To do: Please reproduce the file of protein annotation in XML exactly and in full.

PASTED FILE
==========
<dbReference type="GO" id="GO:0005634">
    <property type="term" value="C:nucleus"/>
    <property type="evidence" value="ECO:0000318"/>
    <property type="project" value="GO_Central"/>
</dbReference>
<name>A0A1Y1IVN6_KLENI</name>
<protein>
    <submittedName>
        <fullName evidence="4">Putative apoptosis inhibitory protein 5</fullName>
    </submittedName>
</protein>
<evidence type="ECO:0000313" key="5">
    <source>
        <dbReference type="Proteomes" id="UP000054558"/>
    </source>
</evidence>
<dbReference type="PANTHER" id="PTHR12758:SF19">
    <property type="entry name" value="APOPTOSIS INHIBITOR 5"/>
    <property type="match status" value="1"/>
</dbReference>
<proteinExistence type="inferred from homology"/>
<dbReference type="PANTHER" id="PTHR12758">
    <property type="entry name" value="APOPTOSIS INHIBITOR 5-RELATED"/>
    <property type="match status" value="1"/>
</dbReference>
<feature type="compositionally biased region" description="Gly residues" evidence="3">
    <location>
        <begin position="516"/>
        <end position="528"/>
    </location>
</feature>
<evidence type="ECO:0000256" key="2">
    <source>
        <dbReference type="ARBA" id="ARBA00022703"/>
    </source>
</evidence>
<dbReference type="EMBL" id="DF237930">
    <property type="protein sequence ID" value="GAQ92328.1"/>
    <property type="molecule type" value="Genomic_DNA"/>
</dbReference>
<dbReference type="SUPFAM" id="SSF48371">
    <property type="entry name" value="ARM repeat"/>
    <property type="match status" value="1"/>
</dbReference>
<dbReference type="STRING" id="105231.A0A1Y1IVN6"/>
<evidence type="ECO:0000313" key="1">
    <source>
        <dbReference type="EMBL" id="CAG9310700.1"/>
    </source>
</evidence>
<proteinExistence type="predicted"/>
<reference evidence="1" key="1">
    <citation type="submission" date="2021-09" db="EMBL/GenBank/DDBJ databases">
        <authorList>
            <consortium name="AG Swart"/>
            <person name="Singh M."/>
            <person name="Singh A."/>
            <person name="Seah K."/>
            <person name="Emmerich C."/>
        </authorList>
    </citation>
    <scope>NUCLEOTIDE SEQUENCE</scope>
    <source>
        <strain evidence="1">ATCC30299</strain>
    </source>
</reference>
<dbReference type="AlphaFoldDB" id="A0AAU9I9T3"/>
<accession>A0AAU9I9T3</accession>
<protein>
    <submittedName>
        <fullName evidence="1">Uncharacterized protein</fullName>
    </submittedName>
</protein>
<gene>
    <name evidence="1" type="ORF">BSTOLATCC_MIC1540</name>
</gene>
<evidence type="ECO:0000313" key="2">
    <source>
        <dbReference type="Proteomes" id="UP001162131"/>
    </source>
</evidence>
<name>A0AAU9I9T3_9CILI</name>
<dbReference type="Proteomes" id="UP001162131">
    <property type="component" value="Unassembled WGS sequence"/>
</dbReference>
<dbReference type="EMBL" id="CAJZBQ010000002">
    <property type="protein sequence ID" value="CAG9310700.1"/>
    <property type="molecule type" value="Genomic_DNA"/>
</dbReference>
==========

<dbReference type="GO" id="GO:0005634">
    <property type="term" value="C:nucleus"/>
    <property type="evidence" value="ECO:0000318"/>
    <property type="project" value="GO_Central"/>
</dbReference>
<name>A0A1Y1IVN6_KLENI</name>
<protein>
    <submittedName>
        <fullName evidence="4">Putative apoptosis inhibitory protein 5</fullName>
    </submittedName>
</protein>
<evidence type="ECO:0000313" key="5">
    <source>
        <dbReference type="Proteomes" id="UP000054558"/>
    </source>
</evidence>
<dbReference type="PANTHER" id="PTHR12758:SF19">
    <property type="entry name" value="APOPTOSIS INHIBITOR 5"/>
    <property type="match status" value="1"/>
</dbReference>
<proteinExistence type="inferred from homology"/>
<dbReference type="PANTHER" id="PTHR12758">
    <property type="entry name" value="APOPTOSIS INHIBITOR 5-RELATED"/>
    <property type="match status" value="1"/>
</dbReference>
<feature type="compositionally biased region" description="Gly residues" evidence="3">
    <location>
        <begin position="516"/>
        <end position="528"/>
    </location>
</feature>
<evidence type="ECO:0000256" key="2">
    <source>
        <dbReference type="ARBA" id="ARBA00022703"/>
    </source>
</evidence>
<dbReference type="EMBL" id="DF237930">
    <property type="protein sequence ID" value="GAQ92328.1"/>
    <property type="molecule type" value="Genomic_DNA"/>
</dbReference>
<dbReference type="SUPFAM" id="SSF48371">
    <property type="entry name" value="ARM repeat"/>
    <property type="match status" value="1"/>
</dbReference>
<dbReference type="STRING" id="105231.A0A1Y1IVN6"/>
<evidence type="ECO:0000313" key="1">
    <source>
        <dbReference type="EMBL" id="CAG9310700.1"/>
    </source>
</evidence>
<proteinExistence type="predicted"/>
<reference evidence="1" key="1">
    <citation type="submission" date="2021-09" db="EMBL/GenBank/DDBJ databases">
        <authorList>
            <consortium name="AG Swart"/>
            <person name="Singh M."/>
            <person name="Singh A."/>
            <person name="Seah K."/>
            <person name="Emmerich C."/>
        </authorList>
    </citation>
    <scope>NUCLEOTIDE SEQUENCE</scope>
    <source>
        <strain evidence="1">ATCC30299</strain>
    </source>
</reference>
<dbReference type="AlphaFoldDB" id="A0AAU9I9T3"/>
<accession>A0AAU9I9T3</accession>
<protein>
    <submittedName>
        <fullName evidence="1">Uncharacterized protein</fullName>
    </submittedName>
</protein>
<gene>
    <name evidence="1" type="ORF">BSTOLATCC_MIC1540</name>
</gene>
<evidence type="ECO:0000313" key="2">
    <source>
        <dbReference type="Proteomes" id="UP001162131"/>
    </source>
</evidence>
<name>A0AAU9I9T3_9CILI</name>
<dbReference type="Proteomes" id="UP001162131">
    <property type="component" value="Unassembled WGS sequence"/>
</dbReference>
<dbReference type="EMBL" id="CAJZBQ010000002">
    <property type="protein sequence ID" value="CAG9310700.1"/>
    <property type="molecule type" value="Genomic_DNA"/>
</dbReference>